How does it feel having the show win the award for Best Soap or a Continuing Drama at the Broadcast Awards?
I mean wow, not every day you can say you’ve been a part of an achievement like that. However, if the public knew how much time and effort the production team, cast and crew put in to ensure that it goes out the same time every night and each episode is just as gripping as the last, you would understand that it’s the least the show deserves. I’m just fortunate that I can say I was a small cog amongst a big machine.
Can you tell us about appearing in the award-winning short film Patsy and what the film is about?
Patsy was a project I will always remember for the rest of my career with a friend of mine, Nathan Castleton (remember the name, a real young talent), who works over at Actors Studio along with the great Tim Kent and Helen Gormally. An Actors Studio team entered a short film competition which challenged lots of young filmmakers into crafting a short film in just forty-eight hours. Within that time you had to scout locations, cast, write, shoot and edit the film before submitting back to the panel for voting… not to mention that the genre was picked out of a hat to start the forty-eight-hour timer. The story follows a young man who is framed for a murder that he did not commit. It is based around a human trafficking ring and shows what corrupt individuals can do when they are given too much power.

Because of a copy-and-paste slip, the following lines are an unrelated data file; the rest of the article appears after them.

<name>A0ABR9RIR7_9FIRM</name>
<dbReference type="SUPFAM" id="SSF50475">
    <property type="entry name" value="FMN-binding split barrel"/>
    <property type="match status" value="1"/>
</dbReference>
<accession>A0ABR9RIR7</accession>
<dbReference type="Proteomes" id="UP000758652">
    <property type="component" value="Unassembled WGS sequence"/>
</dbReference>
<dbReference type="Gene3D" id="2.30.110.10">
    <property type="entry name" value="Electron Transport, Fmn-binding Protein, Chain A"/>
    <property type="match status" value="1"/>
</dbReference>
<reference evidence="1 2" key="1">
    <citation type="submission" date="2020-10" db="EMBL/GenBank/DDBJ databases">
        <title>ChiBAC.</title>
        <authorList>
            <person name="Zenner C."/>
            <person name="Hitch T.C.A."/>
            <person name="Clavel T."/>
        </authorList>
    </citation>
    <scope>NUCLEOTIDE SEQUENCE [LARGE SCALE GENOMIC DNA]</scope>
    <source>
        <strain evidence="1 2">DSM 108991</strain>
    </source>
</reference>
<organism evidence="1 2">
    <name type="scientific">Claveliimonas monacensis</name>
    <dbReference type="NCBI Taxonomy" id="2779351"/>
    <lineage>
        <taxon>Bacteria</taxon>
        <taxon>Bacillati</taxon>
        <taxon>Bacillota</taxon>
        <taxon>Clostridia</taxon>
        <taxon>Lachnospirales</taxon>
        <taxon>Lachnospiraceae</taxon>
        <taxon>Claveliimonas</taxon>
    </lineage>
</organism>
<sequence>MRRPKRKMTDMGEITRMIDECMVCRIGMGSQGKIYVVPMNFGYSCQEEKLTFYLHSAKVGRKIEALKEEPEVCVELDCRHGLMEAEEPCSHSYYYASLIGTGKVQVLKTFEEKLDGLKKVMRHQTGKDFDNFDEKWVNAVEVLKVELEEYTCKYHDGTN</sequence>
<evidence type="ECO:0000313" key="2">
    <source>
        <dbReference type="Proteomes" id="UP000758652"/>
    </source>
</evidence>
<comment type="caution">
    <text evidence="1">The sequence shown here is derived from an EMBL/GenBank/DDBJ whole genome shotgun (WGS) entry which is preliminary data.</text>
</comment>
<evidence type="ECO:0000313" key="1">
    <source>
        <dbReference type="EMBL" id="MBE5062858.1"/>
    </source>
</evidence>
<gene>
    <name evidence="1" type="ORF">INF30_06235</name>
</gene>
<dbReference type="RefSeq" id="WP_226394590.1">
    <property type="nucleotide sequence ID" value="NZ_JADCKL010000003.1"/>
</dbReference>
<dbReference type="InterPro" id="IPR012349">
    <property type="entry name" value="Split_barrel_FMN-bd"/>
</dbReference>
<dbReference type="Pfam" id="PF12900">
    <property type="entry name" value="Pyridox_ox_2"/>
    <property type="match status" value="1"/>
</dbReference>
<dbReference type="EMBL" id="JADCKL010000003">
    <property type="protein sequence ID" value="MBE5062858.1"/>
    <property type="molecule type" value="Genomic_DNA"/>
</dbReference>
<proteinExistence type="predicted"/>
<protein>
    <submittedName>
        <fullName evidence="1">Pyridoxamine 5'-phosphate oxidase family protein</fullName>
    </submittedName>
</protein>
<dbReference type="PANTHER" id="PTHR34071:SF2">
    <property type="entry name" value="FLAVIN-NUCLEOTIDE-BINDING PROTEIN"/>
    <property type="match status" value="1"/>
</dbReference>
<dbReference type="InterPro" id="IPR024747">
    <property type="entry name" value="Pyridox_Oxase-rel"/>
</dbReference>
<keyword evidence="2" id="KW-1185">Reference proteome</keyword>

How did you find your time on the comedy series SHHH!, and we understand it had no dialogue, what was this like?
SHHH! is something that I am really proud to have worked on, the Comedy Central/Nickelodeon series was a silent comedy much like Mr Bean, which not only allowed it to be distributed worldwide, but meant that individuals who have hearing disabilities were able to submerse themselves into the world of TV Comedy which is something that is not done enough these days. Reinforcing how powerful the industry that we work in is, we are able to allow the less fortunate to escape reality and enjoy the world of TV, Film and Theatre.